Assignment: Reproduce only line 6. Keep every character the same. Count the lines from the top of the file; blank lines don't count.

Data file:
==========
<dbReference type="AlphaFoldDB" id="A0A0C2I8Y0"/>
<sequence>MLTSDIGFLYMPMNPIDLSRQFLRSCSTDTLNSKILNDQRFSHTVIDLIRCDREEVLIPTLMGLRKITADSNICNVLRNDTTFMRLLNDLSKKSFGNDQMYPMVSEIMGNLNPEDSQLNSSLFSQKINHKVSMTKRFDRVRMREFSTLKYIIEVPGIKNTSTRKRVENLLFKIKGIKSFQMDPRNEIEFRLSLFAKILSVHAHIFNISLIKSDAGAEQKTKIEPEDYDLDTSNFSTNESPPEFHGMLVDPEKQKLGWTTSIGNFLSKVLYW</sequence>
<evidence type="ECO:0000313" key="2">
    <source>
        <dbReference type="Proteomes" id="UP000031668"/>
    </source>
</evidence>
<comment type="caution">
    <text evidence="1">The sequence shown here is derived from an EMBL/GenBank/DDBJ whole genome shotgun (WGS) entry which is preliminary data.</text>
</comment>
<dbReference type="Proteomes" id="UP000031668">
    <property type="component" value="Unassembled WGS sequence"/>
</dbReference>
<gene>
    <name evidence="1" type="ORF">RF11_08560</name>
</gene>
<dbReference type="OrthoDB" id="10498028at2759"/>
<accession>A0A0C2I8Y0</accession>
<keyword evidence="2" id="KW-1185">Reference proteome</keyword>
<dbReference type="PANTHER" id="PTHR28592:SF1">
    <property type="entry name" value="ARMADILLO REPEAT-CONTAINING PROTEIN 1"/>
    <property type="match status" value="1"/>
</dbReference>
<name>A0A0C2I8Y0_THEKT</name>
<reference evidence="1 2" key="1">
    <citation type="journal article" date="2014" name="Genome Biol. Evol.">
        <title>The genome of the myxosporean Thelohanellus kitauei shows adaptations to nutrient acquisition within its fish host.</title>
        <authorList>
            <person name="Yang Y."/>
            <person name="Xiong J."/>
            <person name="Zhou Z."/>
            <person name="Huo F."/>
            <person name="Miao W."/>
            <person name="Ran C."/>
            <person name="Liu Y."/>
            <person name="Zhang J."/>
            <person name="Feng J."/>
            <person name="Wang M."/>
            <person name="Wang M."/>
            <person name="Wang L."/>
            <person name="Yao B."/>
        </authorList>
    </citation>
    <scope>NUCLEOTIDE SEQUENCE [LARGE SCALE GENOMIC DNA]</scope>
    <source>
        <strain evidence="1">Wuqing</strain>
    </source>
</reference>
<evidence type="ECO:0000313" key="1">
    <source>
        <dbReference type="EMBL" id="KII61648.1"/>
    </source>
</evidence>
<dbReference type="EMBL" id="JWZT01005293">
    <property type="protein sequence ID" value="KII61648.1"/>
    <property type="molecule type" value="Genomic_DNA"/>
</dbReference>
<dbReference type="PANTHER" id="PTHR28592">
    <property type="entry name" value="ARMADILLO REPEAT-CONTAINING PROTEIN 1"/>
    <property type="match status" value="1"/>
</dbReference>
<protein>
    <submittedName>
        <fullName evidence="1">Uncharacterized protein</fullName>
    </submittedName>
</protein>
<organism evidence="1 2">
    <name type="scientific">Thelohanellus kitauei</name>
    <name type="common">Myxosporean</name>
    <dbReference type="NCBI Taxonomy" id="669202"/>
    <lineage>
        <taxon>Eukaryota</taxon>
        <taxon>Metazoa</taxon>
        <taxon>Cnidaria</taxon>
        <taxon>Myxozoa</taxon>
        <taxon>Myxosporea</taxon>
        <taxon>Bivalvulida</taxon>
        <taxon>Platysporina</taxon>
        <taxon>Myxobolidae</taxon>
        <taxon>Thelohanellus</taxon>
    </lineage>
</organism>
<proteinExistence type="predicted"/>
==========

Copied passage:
    </source>